May 13, 2013

Installing New Honeybees and Checking the Queens

Like many beekeepers all around the world, my beehives failed over the winter.  The bees simply vanished!  This mysterious and disturbing condition is called colony collapse disorder (CCD).  It’s estimated that CCD has wiped out from 20% to 60% of colonies in the affected areas.  Experts are looking at a range of possible causes, including the parasitic Varroa mite and several viruses.  There’s also a bacterial disease called European foulbrood that’s increasingly being found in U.S. bee colonies and, of course, the use of pesticides may be a real contributor to this very serious problem.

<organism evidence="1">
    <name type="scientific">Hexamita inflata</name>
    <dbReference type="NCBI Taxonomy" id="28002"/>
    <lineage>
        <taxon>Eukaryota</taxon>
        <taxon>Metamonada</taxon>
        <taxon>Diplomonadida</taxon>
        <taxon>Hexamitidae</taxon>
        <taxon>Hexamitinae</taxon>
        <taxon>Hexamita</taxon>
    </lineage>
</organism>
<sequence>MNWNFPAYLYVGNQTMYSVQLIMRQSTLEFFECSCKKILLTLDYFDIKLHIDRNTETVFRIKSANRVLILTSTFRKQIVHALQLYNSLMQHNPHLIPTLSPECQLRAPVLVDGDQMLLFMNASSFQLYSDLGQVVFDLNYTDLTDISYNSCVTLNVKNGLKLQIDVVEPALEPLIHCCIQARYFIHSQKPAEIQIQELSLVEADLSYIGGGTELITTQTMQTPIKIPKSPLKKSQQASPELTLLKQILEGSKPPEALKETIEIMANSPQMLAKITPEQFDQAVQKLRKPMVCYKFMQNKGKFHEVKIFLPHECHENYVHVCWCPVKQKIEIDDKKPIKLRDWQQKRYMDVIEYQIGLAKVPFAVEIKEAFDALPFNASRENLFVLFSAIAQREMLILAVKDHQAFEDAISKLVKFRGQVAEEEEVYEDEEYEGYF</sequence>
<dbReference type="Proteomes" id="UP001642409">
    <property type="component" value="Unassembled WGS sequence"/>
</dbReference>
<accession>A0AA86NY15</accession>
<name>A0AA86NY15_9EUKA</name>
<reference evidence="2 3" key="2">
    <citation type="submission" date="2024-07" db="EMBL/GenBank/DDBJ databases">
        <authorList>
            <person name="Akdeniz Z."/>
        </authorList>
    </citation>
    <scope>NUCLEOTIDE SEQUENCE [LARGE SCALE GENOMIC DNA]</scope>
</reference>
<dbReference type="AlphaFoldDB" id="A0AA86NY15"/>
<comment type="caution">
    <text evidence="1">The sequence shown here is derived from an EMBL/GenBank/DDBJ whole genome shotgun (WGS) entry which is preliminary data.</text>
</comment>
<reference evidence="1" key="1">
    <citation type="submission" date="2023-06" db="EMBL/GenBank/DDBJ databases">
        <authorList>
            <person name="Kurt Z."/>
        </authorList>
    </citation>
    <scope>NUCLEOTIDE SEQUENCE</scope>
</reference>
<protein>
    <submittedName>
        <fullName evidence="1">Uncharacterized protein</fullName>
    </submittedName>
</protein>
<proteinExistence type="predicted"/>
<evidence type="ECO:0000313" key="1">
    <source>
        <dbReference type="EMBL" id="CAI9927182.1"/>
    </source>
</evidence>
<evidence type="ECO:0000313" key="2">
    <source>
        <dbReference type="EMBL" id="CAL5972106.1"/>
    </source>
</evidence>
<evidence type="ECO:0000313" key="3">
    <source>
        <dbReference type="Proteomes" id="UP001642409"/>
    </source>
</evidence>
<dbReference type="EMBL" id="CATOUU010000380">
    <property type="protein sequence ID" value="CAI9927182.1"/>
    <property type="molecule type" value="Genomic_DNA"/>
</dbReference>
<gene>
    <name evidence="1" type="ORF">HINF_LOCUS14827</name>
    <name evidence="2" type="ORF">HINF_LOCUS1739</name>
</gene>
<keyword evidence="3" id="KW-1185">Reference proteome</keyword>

Whatever the reason, we needed to replace the four bee colonies we keep at the farm for pollination reasons, as well as for honey, so I ordered four packages of live bees.  Each ventilated package contains approximately 12,000 honeybees, including the all-important queen inside her own little cage.  It's absolutely necessary to keep the queen separate from the bees inside the box, as they are from different hives.  Until their respective odors mix and become one, the bees will kill the queen rather than protect her.  After a few days, the worker bees eat the candy plug on her cage and the queen can safely be introduced into the hive.  D.J. Haverkamp of Bedford Bee Honeybee Service helped me install the bees.  For a detailed look at how I regularly care for my hives, look for the July/August issue of Martha Stewart Living, on sale on June 24th.

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